‘Mayor of a Lifetime’ Celebrates Six Decades In Office

Press Release - 09/07/2018

‘Mayor of a Lifetime’ Celebrates Six Decades In Office
BOONEVILLE, Ky. (September 7, 2018) – When Charles Long first became involved with Booneville’s city government, the city didn’t own much at all – just a shovel, axes and a couple of wheelbarrows.

The streets were gravel. The vast majority of the county lived without running water.
But now, six decades later, Booneville has all the charm you would expect from a small Eastern Kentucky town. There’s City Hall and the Owsley County Courthouse around the corner from the Ole Bus Stop Diner, where seven days a week, you can find 98-year-old Mayor Long eating dinner and greeting neighbors and friends. The mayor lives a couple blocks away in a home built during the Civil War.

To many of the folks in Booneville, Ky., Charles is the “mayor of a lifetime.” This summer, he celebrated an important milestone: 60 years as the city’s mayor.

In that time, he’s overseen the installation of miles of water and sewer lines and built 13 water towers across the county. The mayor is also credited with securing the millions of dollars in grant funding needed to make it all happen.

“About 95 percent of the county of Owsley – which is the poorest county in the state of Kentucky – is connected to city water, thanks to Charles Long,” said former Kentucky River Area Development District Executive Director Paul Hall, a longtime friend.

Charles’s work has been recognized even at the national level. In a tribute entered into the U.S. Congressional Record, Rep. Hal Rogers lauded him as “one of the Bluegrass State’s most impressive politicians and the longest serving Mayor in the great Commonwealth of Kentucky.”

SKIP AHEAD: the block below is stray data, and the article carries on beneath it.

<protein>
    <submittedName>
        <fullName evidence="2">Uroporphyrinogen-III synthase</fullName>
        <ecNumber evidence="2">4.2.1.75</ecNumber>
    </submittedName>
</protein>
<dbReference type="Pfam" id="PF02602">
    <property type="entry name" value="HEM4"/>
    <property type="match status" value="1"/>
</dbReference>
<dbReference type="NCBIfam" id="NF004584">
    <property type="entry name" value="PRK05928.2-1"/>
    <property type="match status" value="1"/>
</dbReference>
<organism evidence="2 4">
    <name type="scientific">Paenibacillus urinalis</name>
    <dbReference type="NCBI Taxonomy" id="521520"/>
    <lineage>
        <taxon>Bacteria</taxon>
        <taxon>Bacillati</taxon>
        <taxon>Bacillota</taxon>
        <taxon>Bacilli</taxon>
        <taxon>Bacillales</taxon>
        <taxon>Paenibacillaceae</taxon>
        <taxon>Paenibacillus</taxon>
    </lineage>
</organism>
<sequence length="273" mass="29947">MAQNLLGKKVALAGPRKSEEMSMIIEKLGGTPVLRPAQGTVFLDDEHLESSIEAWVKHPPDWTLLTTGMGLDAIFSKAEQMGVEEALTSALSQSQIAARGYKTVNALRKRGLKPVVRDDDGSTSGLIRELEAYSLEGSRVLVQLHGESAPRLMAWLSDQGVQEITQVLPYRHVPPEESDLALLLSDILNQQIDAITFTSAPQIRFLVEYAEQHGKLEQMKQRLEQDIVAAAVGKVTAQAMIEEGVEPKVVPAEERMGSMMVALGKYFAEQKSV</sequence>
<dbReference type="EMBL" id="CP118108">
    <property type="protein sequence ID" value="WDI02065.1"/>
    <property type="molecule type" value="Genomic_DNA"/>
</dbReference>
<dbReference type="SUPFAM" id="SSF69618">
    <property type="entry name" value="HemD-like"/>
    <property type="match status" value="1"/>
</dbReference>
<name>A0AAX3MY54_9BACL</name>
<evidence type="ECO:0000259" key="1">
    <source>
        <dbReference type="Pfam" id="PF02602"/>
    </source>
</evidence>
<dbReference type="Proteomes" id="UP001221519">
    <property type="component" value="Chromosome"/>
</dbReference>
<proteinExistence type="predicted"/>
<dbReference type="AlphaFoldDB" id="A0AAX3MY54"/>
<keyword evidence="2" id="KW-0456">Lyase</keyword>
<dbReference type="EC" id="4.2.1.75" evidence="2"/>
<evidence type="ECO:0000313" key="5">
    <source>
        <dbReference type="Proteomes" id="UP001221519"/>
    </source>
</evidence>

His long run in public service began in 1954, when he became a member of the Booneville city commission. Four years later, the commission decided that Booneville needed a mayor, and they selected Charles for the role. The public officially elected him the following year.

The impact he’s had on Owsley county isn’t lost on Charles. It was, after all, a lot of hard work.

“I thought I could help the community,” Charles said. “I have. I brought it to what it is today.”

The mayor's legacy

Charles has been interviewed a lot in recent years by state, national and even international media. They typically ask what he’s most proud of about his time as mayor, and he always tells them about bringing water and sewer services to Owsley County.

“Mayor Long is credited with bringing safe and reliable drinking water to most of Owsley County, but his contributions to Booneville go far beyond that,” Department for Local Government Commissioner Sandra K. Dunahoo said. “I’ve known Mayor Long for years now, as he has been a longtime friend of my grandfather, my father and to me. He never ceases to impress me with his commitment to public service, his family and doing what’s right.”

Of all his accomplishments, Charles perhaps speaks most fondly of his 72-year marriage to his late wife, Ruth. She was known around town for making the best angel food cake in the county – and always having one ready for her husband. She also ran Booneville’s first beauty parlor out of their home.

“They were just like peas and carrots,” said Tammy Shouse, who has been working alongside Charles as the city’s clerk for years. Ruth was the life of the party, and when Charles was with her, he let her shine. They always called each other “honey” and “baby,” longtime friend Jimmie Herald said, “even after all those years.”

The two met as teenagers, and although they were 13 days apart in age, Ruth was a year ahead of him in school. In January of Charles’s senior year, unbeknownst to their families, the two drove to Beattyville to get married.

After they had exchanged vows, Charles turned to the preacher and asked, “How much do I owe you?”

He replied, “How much do you think she’s worth?”

“I said, ‘She’s worth a whole lot, but I ain’t got that much,’” Charles recalled. “He said, ‘Well, anything you wanna give me.’ I had five dollars in my pocket, and I gave him three of it.”

The newlyweds returned to Booneville, where they kept their marriage a secret for three months. Charles worried that if his basketball coach found out he was married, he’d get kicked off the team. Ruth hid the marriage license behind a picture frame, where one of her six sisters eventually found it.

After Charles graduated in May, the couple stayed in Booneville. Charles purchased one of two service stations in town, called Blue Bonnet, where he charged 18 cents for a gallon of gas and fixed flat tires for a quarter.